Teresa Caceres got off the bus in pigtails and started to cry.
It had been an exhausting and exhilarating week for her and dozens of other musicians in Youth Orchestra Los Angeles who returned home Monday evening to banners, bouquets and cheering families after performing a day earlier with Beyonce, Bruno Mars and Coldplay at Super Bowl 50.
“I never thought I’d be on a stage that big with such amazing people. I learned a lot about music and life,” said Teresa, a 16-year-old cellist who stepped into the arms of her parents and sister outside the Walt Disney Concert Hall. “I was nervous, but the moment you walk on that stage the nervousness breaks and you feel free. I was in awe and shock that it was going to happen, and then it did.”
Plus, she said, “I met Beyonce.”
YOLA and Los Angeles Philharmonic conductor Gustavo Dudamel performed before a TV audience of about 112 million during the halftime show at Levi’s Stadium in Santa Clara. Dressed in red and pale blue zip-up tops, the musicians swayed with rainbow colored instruments in a spectacle where the classical played alongside — and not as loudly as — the mega-pop world of divas and glitter.
It was a stirring moment for an orchestra whose members come from working class and poor families. Inspired by Dudamel, who grew up in his native Venezuela attending a similar music program, YOLA is one of the L.A. Phil’s most concentrated attempts to reach immigrant audiences in a county that is about 50% Latino. That it made its way to the Super Bowl is a testament to its diversity and appeal at a time of changing U.S. demographics.
“YOLA gives them great experience. We don’t pay for any of this,” said Teresa’s father, Edgar, a construction worker, who lifted a welcome home sign as his daughter’s bus rolled toward Disney Hall in a clear dusk. “It will change her life.”
“One of my favorite moments,” said YOLA member Bianca Tinoco, “was when we were at one of the rehearsals. It was during my birthday and Coldplay sang ‘Happy Birthday.’ That was just amazing."
Fellow YOLA musician Karla Melgar said that Coldplay lead singer Chris Martin and all of the band members, as well as Bruno Mars and Beyonce, treated the orchestra members as colleagues, not kids. “We all worked really hard. And like Chris said, we were part of their band. We were part of the royal family.”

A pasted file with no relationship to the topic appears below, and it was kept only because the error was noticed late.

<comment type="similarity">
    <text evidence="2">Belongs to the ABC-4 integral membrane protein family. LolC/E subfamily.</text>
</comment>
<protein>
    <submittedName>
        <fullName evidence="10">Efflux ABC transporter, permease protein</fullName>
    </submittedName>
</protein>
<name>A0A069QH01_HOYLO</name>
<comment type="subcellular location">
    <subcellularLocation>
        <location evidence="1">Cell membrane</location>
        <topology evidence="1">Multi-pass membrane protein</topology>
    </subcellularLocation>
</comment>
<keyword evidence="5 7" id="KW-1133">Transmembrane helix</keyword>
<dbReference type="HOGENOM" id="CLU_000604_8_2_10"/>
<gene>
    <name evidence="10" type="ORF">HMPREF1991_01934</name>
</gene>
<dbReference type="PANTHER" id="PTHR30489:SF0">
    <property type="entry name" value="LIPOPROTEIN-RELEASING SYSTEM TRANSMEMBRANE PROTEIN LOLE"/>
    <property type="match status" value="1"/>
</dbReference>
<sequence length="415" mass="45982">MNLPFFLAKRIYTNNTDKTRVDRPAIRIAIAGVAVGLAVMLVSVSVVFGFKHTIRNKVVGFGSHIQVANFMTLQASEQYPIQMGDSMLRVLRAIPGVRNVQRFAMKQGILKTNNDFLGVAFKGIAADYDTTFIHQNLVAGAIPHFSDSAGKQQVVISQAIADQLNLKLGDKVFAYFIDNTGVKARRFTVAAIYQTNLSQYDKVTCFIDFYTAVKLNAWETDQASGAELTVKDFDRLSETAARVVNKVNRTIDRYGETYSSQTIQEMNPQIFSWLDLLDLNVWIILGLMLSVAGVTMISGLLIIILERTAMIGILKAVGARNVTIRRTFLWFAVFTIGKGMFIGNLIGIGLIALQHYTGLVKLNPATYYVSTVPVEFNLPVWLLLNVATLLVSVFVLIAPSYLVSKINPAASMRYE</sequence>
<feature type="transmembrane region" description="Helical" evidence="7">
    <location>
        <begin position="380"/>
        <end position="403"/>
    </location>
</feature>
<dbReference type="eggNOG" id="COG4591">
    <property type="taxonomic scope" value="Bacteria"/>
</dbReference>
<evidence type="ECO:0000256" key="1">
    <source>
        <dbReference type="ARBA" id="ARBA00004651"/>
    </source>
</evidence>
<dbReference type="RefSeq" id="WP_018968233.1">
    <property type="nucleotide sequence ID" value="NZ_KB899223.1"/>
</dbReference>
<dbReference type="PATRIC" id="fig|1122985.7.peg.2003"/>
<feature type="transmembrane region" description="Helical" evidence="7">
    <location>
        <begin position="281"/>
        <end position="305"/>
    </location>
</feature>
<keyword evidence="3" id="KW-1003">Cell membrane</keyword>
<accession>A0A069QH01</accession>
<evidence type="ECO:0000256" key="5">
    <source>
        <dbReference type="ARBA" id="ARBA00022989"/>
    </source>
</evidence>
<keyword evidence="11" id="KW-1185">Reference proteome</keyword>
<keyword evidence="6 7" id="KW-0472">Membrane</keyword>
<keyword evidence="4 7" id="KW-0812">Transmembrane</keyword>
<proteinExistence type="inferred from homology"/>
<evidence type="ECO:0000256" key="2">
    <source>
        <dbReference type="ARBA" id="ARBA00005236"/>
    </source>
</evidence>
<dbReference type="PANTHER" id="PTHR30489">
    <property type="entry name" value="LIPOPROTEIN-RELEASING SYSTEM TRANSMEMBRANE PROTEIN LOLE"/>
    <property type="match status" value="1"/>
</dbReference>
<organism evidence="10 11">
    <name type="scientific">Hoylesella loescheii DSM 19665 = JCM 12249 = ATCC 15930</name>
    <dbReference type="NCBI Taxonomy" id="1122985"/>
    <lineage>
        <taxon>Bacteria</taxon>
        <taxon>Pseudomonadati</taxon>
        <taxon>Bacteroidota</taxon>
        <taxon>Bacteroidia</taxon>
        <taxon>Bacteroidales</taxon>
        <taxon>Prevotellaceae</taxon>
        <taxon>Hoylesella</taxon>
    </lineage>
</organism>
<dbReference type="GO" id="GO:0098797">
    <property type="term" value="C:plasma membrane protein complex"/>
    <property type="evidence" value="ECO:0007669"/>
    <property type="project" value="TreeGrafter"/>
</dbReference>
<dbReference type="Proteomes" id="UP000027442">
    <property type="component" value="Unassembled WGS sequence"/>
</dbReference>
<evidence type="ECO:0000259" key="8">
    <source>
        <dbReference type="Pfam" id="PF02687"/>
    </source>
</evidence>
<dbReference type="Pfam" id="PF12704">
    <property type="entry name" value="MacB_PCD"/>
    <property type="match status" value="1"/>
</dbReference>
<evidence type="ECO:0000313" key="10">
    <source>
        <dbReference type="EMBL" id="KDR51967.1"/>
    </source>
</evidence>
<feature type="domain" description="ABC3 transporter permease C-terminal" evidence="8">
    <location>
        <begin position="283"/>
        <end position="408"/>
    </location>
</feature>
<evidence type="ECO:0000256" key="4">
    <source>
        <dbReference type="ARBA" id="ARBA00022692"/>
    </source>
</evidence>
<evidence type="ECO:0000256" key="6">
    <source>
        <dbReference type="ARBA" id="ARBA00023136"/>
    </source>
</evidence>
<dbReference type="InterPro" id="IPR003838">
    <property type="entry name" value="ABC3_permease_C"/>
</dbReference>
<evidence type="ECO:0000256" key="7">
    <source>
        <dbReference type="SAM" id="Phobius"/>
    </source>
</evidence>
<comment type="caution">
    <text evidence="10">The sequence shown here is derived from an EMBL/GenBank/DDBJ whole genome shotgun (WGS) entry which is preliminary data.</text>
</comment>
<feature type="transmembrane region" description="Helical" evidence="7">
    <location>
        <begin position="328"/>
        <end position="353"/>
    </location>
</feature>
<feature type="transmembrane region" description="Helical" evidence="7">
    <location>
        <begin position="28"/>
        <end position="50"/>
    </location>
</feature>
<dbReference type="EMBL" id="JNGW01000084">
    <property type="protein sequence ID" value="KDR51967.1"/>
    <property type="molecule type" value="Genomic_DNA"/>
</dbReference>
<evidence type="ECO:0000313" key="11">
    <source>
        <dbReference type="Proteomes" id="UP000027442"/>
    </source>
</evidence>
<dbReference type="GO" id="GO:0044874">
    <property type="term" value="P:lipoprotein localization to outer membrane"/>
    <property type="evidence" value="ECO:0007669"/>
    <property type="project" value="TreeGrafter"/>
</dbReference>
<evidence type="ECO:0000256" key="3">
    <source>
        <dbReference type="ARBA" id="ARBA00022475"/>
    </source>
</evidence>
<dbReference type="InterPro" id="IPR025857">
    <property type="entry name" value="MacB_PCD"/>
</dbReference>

After a group photo on the steps of the concert hall, Dudamel told the musicians, including 41 string players and six who played brass instruments: “It’s difficult to put into words what I’m feeling. To be proud of you,” he said. “I feel like a father. My heart wants to explode right now.” He added that in a few years “you’ll say, ‘Yes, I was there.’”
In the week before the Super Bowl, the musicians had three rehearsals on the stadium’s main stage. They had costume fittings and received drama tips on how to express themselves before an international audience. They danced beside Beyonce, shuffled to Coldplay. The young musicians “tried to calm down backstage,” said Diana Romay, 16, a violinist. “People were praying and crying. We all got to bond.”
Their homecoming played on into the evening as the musicians and their relatives ate grilled cheese, hummus, artichoke dip and cookies inside the concert hall. Dudamel posed with families and Phil CEO Deborah Borda, who credited YOLA partner the Harmony Project, and told the crowd, “This was an opportunity we couldn’t have dreamed of.”
Teresa Caceres dried her tears and posed for her mother’s cellphone. “I want to study forensic anthropology when I go to college,” she said. “But I’ll minor in music. I’ll never leave music.”
She and the other musicians weren’t in the stadium when the seconds ticked down and the Denver Broncos beat the Carolina Panthers 24 to 10. They had left after halftime to go bowling and unwind.
Photographer Ricardo DeAratanha contributed to this report.